Take an honest look at the past several years of your life. Consider how many times you have attempted to save or protect your addicted loved one, and sincerely evaluate how successful each attempt to intervene has been. Likely, the cyclical pattern of desperation, intervention, and ultimate failure has remained in place – and family dynamics have continued to change. The stress that goes hand-in-hand with living under the same roof as an addict will manifest itself in a number of ways, ranging from physical ailments such as headaches and high blood pressure to a serious lack of self-care. You are far too busy worrying about others to care for yourself. Other loved ones (spouses, brothers, sisters, children, mothers, fathers) begin to feel neglected and unimportant, and battles for affection and attention become the daily norm. As fear, sadness, and resentment pervade the family unit, the once functional household begins to rapidly deteriorate. The home becomes more of a fortress than a place of comfort and serenity – doors are padlocked, valuables are stashed away, and apprehension lives comfortably in every corner. This is no way to live!
What To Do?
Something needs to be done, but what? Unfortunately, families are often manipulated by their addicted loved one, who will ultimately do and say anything in order to continue drinking or using. In order for the family to return to a normal state of functioning, it is important that firm boundaries are set and maintained. In order to set and maintain boundaries, it must be understood that just as the addict is powerless over the disease of addiction, the family is powerless over the addict. Hiring a professional interventionist or a counselor or therapist who specializes in addiction is certainly recommended. Bear in mind the fact that this addiction specialist will not teach you how to help your loved one stop drinking or using, but rather, will instruct you on how to accept that you can truly only control your personal well-being. Learning to show your addicted family member tough love can be difficult, but there is a very significant difference between tough love and enabling – one is beneficial, and the other will inevitably do far more harm than good.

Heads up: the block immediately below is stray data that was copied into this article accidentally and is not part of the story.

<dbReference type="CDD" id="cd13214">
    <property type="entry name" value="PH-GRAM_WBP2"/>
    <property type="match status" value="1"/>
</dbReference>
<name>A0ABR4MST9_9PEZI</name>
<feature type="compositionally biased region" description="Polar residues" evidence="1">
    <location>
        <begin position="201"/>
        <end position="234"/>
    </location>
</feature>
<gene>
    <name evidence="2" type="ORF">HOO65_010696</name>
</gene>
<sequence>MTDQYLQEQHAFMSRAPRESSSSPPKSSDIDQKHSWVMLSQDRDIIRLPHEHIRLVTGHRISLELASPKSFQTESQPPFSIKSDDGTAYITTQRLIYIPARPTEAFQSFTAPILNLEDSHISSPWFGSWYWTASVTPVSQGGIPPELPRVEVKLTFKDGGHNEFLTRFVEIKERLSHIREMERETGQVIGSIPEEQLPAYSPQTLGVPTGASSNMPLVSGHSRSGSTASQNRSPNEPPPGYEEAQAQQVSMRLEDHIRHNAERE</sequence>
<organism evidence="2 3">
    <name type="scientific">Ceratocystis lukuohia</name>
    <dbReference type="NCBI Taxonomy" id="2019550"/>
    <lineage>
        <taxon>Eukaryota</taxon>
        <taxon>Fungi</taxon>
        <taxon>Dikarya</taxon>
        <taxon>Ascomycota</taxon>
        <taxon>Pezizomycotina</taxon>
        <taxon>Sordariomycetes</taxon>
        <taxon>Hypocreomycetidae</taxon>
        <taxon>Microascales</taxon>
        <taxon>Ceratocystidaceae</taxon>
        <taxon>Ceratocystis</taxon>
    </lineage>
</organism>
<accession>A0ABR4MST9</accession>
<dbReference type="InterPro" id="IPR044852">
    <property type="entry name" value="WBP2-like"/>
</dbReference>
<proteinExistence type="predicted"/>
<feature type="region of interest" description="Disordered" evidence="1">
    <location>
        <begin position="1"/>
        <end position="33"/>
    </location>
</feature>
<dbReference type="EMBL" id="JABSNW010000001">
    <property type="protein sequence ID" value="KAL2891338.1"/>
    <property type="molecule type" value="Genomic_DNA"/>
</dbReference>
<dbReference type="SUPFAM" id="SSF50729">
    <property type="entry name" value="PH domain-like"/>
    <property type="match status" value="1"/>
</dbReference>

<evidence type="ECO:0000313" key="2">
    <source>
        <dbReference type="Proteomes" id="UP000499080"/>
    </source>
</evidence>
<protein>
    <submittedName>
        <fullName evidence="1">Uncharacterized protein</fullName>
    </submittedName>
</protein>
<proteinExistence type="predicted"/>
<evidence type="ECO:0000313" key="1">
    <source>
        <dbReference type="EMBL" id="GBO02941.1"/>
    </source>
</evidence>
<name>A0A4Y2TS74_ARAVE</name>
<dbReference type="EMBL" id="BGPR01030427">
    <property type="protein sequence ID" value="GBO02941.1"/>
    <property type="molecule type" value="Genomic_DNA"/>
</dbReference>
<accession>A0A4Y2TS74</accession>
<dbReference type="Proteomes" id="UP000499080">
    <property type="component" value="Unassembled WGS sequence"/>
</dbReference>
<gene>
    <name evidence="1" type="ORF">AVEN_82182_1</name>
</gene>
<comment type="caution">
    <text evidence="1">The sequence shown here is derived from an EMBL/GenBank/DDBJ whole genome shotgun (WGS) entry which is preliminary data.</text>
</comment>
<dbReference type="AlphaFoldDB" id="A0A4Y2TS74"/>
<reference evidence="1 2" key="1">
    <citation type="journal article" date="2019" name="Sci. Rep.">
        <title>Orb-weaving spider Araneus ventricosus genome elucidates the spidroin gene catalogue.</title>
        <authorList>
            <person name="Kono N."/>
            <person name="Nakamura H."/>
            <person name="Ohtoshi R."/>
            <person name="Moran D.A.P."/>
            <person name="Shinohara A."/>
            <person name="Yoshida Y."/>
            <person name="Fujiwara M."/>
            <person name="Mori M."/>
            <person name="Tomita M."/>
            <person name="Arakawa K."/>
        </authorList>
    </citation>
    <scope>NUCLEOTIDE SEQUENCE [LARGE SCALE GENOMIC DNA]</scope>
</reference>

Tough Love – Vital to Recovery
The idea of ‘tough love’ can be scary. You may think to yourself, “I can’t just cut all ties with my addicted loved one, leaving him to sleep on the streets until he is willing to get help. He is far more likely to die if he is using drugs or drinking on the streets… at least when he is living at home I can monitor him – make sure he doesn’t overdose, or drink and get behind the wheel of a car.” Letting an addict live at home is not doing anyone any good, but tough love does not necessarily entail kicking a loved one to the curb and saying, “Figure it out for yourself.” The obsession to continuously use regardless of consequences has lead many heroin addicts to overdose, especially considering the lethal chemical compounds that heroin is now being so prevalently cut with. In some instances, tough love may mean forcibly entering an addict into treatment.
Again – it is imperative that the proper actions to take be discussed with an experienced and licensed professional. If you would like to speak to a professional regarding the most beneficial steps to take when dealing with an addict, please feel free to email firstname.lastname@example.org, or call us at 1-561-563-8407.